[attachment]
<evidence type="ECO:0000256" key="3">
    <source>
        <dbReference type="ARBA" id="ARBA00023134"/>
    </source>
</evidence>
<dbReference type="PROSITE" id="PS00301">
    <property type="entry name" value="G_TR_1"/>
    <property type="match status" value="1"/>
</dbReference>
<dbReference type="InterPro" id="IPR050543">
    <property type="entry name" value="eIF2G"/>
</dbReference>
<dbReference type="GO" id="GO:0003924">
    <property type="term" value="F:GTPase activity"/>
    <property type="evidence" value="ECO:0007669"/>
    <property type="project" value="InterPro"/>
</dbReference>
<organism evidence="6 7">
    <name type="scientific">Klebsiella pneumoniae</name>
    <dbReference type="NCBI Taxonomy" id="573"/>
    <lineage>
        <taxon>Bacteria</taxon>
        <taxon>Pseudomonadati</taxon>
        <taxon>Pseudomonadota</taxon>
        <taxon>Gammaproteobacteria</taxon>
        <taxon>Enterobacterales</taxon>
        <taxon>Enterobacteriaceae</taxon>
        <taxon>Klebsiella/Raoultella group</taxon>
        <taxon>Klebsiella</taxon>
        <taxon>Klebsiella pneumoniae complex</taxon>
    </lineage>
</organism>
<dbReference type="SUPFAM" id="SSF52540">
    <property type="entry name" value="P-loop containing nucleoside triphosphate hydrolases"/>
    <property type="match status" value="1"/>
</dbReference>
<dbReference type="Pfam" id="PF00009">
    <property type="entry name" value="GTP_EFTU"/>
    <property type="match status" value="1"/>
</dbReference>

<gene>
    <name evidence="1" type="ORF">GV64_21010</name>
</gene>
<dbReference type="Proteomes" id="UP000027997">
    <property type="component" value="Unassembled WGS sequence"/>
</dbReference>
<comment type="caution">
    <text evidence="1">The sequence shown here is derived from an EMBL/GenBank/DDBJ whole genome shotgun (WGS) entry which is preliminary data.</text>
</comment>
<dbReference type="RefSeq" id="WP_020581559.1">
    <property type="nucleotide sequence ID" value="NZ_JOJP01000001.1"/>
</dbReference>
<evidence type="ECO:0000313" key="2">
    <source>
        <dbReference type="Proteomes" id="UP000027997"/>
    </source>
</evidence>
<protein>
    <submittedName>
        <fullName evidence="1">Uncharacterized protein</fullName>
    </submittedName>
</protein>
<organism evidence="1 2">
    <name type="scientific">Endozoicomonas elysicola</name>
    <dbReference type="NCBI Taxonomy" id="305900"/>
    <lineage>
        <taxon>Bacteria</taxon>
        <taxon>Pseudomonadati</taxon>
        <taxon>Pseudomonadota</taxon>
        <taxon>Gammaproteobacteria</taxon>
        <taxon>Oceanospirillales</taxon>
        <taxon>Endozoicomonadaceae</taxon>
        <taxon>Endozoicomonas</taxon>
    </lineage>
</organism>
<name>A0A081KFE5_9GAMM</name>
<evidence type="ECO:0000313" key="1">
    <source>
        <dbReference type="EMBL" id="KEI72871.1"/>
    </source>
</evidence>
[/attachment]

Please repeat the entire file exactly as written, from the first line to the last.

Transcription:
<evidence type="ECO:0000256" key="3">
    <source>
        <dbReference type="ARBA" id="ARBA00023134"/>
    </source>
</evidence>
<dbReference type="PROSITE" id="PS00301">
    <property type="entry name" value="G_TR_1"/>
    <property type="match status" value="1"/>
</dbReference>
<dbReference type="InterPro" id="IPR050543">
    <property type="entry name" value="eIF2G"/>
</dbReference>
<dbReference type="GO" id="GO:0003924">
    <property type="term" value="F:GTPase activity"/>
    <property type="evidence" value="ECO:0007669"/>
    <property type="project" value="InterPro"/>
</dbReference>
<organism evidence="6 7">
    <name type="scientific">Klebsiella pneumoniae</name>
    <dbReference type="NCBI Taxonomy" id="573"/>
    <lineage>
        <taxon>Bacteria</taxon>
        <taxon>Pseudomonadati</taxon>
        <taxon>Pseudomonadota</taxon>
        <taxon>Gammaproteobacteria</taxon>
        <taxon>Enterobacterales</taxon>
        <taxon>Enterobacteriaceae</taxon>
        <taxon>Klebsiella/Raoultella group</taxon>
        <taxon>Klebsiella</taxon>
        <taxon>Klebsiella pneumoniae complex</taxon>
    </lineage>
</organism>
<dbReference type="SUPFAM" id="SSF52540">
    <property type="entry name" value="P-loop containing nucleoside triphosphate hydrolases"/>
    <property type="match status" value="1"/>
</dbReference>
<dbReference type="Pfam" id="PF00009">
    <property type="entry name" value="GTP_EFTU"/>
    <property type="match status" value="1"/>
</dbReference>

<gene>
    <name evidence="1" type="ORF">GV64_21010</name>
</gene>
<dbReference type="Proteomes" id="UP000027997">
    <property type="component" value="Unassembled WGS sequence"/>
</dbReference>
<comment type="caution">
    <text evidence="1">The sequence shown here is derived from an EMBL/GenBank/DDBJ whole genome shotgun (WGS) entry which is preliminary data.</text>
</comment>
<dbReference type="RefSeq" id="WP_020581559.1">
    <property type="nucleotide sequence ID" value="NZ_JOJP01000001.1"/>
</dbReference>
<evidence type="ECO:0000313" key="2">
    <source>
        <dbReference type="Proteomes" id="UP000027997"/>
    </source>
</evidence>
<protein>
    <submittedName>
        <fullName evidence="1">Uncharacterized protein</fullName>
    </submittedName>
</protein>
<organism evidence="1 2">
    <name type="scientific">Endozoicomonas elysicola</name>
    <dbReference type="NCBI Taxonomy" id="305900"/>
    <lineage>
        <taxon>Bacteria</taxon>
        <taxon>Pseudomonadati</taxon>
        <taxon>Pseudomonadota</taxon>
        <taxon>Gammaproteobacteria</taxon>
        <taxon>Oceanospirillales</taxon>
        <taxon>Endozoicomonadaceae</taxon>
        <taxon>Endozoicomonas</taxon>
    </lineage>
</organism>
<name>A0A081KFE5_9GAMM</name>
<evidence type="ECO:0000313" key="1">
    <source>
        <dbReference type="EMBL" id="KEI72871.1"/>
    </source>
</evidence>